Jack Goodman ‘gets’ FairTax

Jack Goodman is another popular candidate for the Missouri District 7 Congressional seat, so I decided to take a look at his position on the FairTax plan.

The Web site for Mr. Goodman’s candidacy, www.JackGoodman.org, does not specifically address the issue of tax reform. Nor have I seen his position on tax reform stated in any printed materials. So, I made a call to the number listed on the Web site and asked. I was told that Mr. Goodman does indeed support the FairTax plan, and that if elected he would not only support it but would work to promote it as a U.S. Congressman.

In an interview conducted by KY3 News on July 19, 2010, Mr. Goodman had this to say when asked about his view of the FairTax initiative:
“I support the FairTax with minor modification and think the economic potential is tremendous, especially if we are able to pass a federal version.  In 2009, I was the Senate handler for Missouri’s version of the FairTax. The FairTax is transparent, eliminating the hidden layers of imbedded taxation in the retail price of products.  It also forces those who currently evade taxation to pay their share, such as drug dealers, illegal aliens and those in organized crime.  The Fair Tax would also be a huge incentive to bring manufacturing jobs back to America.”

While I would have liked to see a more demonstrative statement of his support of the FairTax plan in his candidacy materials I have to conclude that Jack Goodman is certainly worthy of consideration for the Missouri District 7 seat. I’ll leave you to evaluate his position on other issues, but as for the FairTax plan I believe he, ‘gets it.’

2 thoughts on “Jack Goodman ‘gets’ FairTax”

  1. Not to pick on Goodman, but he repeats a common falacy about the FairTax. Namely, that drug dealers and other criminals will finally "pay their share." Alas, it ain’t so.

    The myth is that under the current system the drug dealer won’t pay income taxes when he sells his drugs, but under the FairTax he will have to pay pay the FairTax when he buys his Cadillac. But note that we are talking about two separate transactions: one when he sells the drugs, and one when he buys the Cadillac. Under either the FairTax or the income tax system, only one of these transactions will be taxed.

    Under the FairTax, drug dealers would be required to collect the FairTax from their customers and remit the tax to the federal government. We know they won’t do so, so the government won’t collect any taxes from that transaction. When he buys the Cadillac, though, the car dealer will collect the FairTax from the drug dealer and remit that to the government. If the Cadillac cost $100,000 including the FairTax at the "tax-inclusive rate," the government will get $23,000 from that transaction.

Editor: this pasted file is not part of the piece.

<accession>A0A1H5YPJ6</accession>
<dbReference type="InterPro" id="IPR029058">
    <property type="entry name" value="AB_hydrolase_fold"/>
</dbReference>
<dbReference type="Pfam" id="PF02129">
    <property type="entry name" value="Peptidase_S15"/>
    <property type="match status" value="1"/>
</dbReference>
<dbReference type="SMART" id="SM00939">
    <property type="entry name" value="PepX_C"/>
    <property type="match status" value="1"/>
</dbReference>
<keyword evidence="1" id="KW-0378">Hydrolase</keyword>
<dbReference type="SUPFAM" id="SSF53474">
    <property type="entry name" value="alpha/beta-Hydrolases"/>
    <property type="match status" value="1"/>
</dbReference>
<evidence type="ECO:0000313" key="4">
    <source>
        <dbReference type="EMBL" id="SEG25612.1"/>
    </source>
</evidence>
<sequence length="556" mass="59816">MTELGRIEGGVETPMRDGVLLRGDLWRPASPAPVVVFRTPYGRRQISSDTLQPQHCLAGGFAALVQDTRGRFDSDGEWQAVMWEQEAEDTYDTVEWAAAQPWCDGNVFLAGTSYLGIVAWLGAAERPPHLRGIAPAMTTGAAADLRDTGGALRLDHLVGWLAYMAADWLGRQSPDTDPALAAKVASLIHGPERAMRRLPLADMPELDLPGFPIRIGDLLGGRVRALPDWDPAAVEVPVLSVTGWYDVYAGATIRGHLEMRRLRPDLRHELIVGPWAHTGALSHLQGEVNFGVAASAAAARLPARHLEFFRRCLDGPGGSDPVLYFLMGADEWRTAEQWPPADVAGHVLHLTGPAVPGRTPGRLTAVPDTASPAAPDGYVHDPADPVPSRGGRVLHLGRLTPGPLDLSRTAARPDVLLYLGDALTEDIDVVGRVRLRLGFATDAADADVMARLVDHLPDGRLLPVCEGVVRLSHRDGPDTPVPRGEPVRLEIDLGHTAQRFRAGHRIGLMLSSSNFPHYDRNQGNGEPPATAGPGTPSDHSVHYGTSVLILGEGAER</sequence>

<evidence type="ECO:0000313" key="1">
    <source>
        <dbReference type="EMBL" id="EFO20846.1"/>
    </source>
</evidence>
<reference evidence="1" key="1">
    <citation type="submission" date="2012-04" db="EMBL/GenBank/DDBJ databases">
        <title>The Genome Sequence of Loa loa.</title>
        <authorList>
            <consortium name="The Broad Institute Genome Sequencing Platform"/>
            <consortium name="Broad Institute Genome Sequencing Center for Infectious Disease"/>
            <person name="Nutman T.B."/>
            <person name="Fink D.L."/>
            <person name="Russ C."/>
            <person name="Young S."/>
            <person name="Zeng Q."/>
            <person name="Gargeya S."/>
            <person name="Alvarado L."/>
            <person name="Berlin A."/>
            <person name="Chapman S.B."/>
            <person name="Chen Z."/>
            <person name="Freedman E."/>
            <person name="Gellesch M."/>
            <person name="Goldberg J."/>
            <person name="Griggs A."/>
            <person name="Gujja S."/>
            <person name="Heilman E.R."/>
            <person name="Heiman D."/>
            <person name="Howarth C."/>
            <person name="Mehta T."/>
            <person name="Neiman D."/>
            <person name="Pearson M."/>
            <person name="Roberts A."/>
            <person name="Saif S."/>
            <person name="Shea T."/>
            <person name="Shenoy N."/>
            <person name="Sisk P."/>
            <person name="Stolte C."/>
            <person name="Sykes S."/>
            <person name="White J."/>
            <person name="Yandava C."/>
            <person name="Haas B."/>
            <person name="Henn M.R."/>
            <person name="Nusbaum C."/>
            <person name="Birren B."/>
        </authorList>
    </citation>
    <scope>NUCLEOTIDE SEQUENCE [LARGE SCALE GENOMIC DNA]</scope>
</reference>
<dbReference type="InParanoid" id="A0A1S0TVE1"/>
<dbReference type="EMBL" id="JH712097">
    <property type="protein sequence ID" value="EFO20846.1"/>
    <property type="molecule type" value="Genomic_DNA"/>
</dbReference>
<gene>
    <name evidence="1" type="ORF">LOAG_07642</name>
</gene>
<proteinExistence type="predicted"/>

Under our current income tax system, the drug dealer is supposed to report his income and pay taxes on that income. We know he doesn’t do that, so we won’t collect any taxes from that transaction. But when he buys the Cadillac, the car dealer will need to report that transaction and pay taxes on it’s income generated from the sale. The salesman will need to pay income taxes on his commission. The manufacturer will pay income taxes, as will the parts suppliers, etc., all of whom will also need to pay social security taxes and medicare taxes. These are the so-called "embedded taxes," which are supposed to equal 22% of the cost of the Cadillac.

    So, the government will get $22,000 in tax revenue from the sale of the Cadillac under our current system, just slightly less than it would get under the FairTax. But under the FairTax, the drug dealer also gets the prebate, which will be at least $5000 per year, so the government could actually get LESS money from the drug dealer under the FairTax than under our current system.

    Virtually all economists who’ve looked at the FairTax (including those who support the FairTax) have come to the same conclusion — that the FairTax will not be a source of revenue from the underground economy — but it’s one of those myths about the FairTax that are propogated by talk radio that is easily accepted by the masses because they don’t take the time to actually look at the details.

    Now, illegal aliens will not get the prebate, that much is true, but let’s stick with the American drug dealer example for now. I’ll discuss the illegal alien issue at a later time. (Alas, we wouldn’t get much tax revenue from illegal aliens under the FairTax either, but that’s for another post.)


    1. On the face of it your argument seems logical, but let’s take it a step further. The drug dealer buys the Cadillac for $100,000. Of that 100K the dealership remits the $23,000 FairTax to the federal government. The dealership then pays a commission to the salesman, the cost of the vehicle to the manufacturer, and all the expenses included in acquiring, maintaining and selling the vehicle. When this money is spent at the consumer level the FairTax is collected and remitted to the government. The cycle continues.

      The goal of the FairTax is to be revenue neutral, while doing away with our convoluted mess of an income tax system and replacing it with a fair and transparent consumption tax. It in itself does not determine the amount we are taxed; we determine that amount by how and how much we spend.

      The prebate is there to level the field. No one is taxed on the basic necessities.

      The biggest and primary benefit of the FairTax, besides its transparency, is that it spreads the burdens of taxation to a much wider base. Everyone who spends money, rather than just those who derive an income, in this country will be contributing to its support and defense.

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